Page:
Ethnicity & Conflict in the Horn of Africa

Ethnicity & Conflict in the Horn of Africa

Ethnicity & Conflict in the Horn of Africa

Ethnicity & Conflict in the Horn of Africa

Synopsis

Conflicts in the Horn have all too often dominated press coverage of Africa. This book exposes the subtle and ambiguous role ethnicity can play in social conflict - a role that is nowhere as simple and direct as commonly assumed. Social conflict is routinely attributed to ethnic differentiation because dividing lines between rival groups often follow ethnic contours; and cultural symbolism has proved a potent ideological weapon. The purpose of this book is to examine the nature of the bond linking ethnicity to conflict in a variety of circumstances. The diverse groups are involved in confrontations at different levels and of varying intensity, ranging from elemental struggles for physical survival of groups at the margin of society, to contests for state power and control of resources at the centre. The ten studies from Sudan, Ethiopia, Uganda and Kenya are based on primary research by anthropologists and historians who have long experience of the region. The insights gained from this comparativework help to refine common assumptions about conflict among ethnic groups.

Excerpt

The studies included in this volume were initially presented to the Symposium on 'Ethnic Conflict in Northeast Africa,' sponsored by the Taniguchi Foundation and organized by the National Museum of Ethnology at Osaka, 27 March-13 April 1991. This was the fourteenth symposium sponsored by the Taniguchi Foundation and the Senri Foundation. The first of these, held in 1977, also at Osaka, had a related ethnology theme -- 'Warfare Among East African Herders' -- and three of its participants -- Fukui, Turton, Baxter -- also took part in the fourteenth symposium. There is, therefore, thematic and participant continuity between the two occasions, and the publication edited by Fukui and Turton, Warfare among East African Herders (1979), serves as a point of reference for this volume.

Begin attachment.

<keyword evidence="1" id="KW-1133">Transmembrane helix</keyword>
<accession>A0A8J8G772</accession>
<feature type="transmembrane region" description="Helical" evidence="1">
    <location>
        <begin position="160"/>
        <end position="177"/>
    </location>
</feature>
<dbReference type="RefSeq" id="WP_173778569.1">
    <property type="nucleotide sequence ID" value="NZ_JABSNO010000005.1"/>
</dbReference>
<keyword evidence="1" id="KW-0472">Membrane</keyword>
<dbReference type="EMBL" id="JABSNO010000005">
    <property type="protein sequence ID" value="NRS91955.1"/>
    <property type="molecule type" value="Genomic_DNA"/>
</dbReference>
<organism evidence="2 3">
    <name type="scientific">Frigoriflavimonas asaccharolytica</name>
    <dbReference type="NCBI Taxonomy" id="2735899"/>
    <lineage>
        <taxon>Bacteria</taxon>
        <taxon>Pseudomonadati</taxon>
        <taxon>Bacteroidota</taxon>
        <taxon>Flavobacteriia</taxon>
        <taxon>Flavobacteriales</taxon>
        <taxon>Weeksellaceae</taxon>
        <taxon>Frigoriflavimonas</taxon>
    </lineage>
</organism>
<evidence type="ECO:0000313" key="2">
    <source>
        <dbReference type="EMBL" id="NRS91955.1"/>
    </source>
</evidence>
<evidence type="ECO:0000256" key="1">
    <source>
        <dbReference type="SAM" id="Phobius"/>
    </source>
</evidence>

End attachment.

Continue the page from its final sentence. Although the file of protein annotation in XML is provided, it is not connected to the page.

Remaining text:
All the participants in the 1977 symposium were anthropologists with a special interest in mobile pastoralism in East Africa. This interest was also represented in the 1991 meeting with several papers. In addition, the latter occasion included historians and political scientists, as well as anthropologists with other interests. What brought them together was concern for the people of the Horn of Africa, where entire communities have been shattered by unending violent conflict, the cause of which is commonly said to be ethnic divisions. A desire to shed light on the ambiguous connection between ethnicity and conflict was shared by those who participated in the symposium, and ensured consistency among their contributions.

The hosting of the symposium in Osaka and the participation of four Japanese scholars testify to the growing academic interest in that country concerning Africa. Generous support from the . . .

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